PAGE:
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Question About Relativity

  1. Dec 26, 2013 #1
    I have heard all over that Einstein's equations could allow a wormhole to exist. That is, it is consistent with our current laws of physics for a wormhole to theoretically exist. My question is, however: What in the equation, or in the solution to an equation, makes the person solving it say: "Oh, this solution means that you can connect two areas of space-time with this 'wormhole'"? What in the solutions allows someone to see that something like this is possible?

    Thank you in advanced for your comments.
     
  2. jcsd
  3. Dec 27, 2013 #2

    tom.stoer

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    Perhaps this defintion is a good starting point

    http://en.wikipedia.org/wiki/Wormhole#Definition

    It describes how a wormhole is defined in the topological sense. Then the answer to your question "What in the solutions [of Einstein's equations] allows someone to see that something like this is possible?" is simply that the solution has a wormhole-topology, simply b/c it has been constructed in that way.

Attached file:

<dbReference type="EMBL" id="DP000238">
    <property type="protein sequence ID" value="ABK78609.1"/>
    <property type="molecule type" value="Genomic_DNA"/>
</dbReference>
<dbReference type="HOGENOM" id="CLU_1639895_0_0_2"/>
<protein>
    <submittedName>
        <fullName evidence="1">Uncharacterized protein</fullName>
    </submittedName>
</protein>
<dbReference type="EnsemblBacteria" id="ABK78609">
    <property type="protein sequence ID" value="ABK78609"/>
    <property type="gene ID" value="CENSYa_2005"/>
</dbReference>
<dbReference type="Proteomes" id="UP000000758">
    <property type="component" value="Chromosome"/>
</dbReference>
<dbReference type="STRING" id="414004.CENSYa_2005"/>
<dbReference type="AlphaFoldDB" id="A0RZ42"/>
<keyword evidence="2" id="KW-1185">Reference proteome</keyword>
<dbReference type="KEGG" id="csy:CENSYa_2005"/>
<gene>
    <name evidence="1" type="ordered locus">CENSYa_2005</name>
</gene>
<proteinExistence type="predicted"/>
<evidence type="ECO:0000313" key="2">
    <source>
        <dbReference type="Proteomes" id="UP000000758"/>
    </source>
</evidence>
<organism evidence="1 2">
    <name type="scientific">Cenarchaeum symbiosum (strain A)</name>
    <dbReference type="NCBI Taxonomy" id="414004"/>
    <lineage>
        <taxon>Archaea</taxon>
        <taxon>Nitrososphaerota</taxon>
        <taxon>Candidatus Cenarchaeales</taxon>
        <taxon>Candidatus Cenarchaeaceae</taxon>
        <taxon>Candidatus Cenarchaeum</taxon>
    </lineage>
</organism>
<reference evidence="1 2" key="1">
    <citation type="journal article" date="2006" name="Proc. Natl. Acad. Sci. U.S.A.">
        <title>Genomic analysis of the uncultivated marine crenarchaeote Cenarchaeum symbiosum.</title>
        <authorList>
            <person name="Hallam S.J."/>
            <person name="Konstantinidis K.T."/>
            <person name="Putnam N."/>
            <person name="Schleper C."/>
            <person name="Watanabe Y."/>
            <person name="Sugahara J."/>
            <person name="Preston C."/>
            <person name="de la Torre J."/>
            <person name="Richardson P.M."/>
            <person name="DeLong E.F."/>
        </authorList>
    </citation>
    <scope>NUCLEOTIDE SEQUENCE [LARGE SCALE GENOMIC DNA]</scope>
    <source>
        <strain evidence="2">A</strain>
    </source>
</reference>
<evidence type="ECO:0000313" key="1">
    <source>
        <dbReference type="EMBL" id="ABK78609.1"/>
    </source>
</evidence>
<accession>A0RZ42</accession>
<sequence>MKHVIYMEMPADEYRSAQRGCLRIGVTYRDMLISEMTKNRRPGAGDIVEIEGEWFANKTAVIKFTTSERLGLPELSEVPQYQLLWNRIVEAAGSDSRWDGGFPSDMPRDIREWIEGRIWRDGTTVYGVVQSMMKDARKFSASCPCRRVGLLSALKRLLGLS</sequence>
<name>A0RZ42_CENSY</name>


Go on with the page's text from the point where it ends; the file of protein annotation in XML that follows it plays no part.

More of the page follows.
Last edited: Dec 27, 2013
  4. Dec 27, 2013 #3

    bcrowell

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    General relativity doesn't really put any constraints on the spacetimes you can construct. You can pick any manifold and any metric you like. The real issues are (a) does that spacetime imply the existence of matter with exotic properties (such as negative mass), and (b) could realistic initial conditions in our universe lead to it (e.g., through gravitational collapse)? The answers to both questions appear to be no in the case of traversable wormholes.
     
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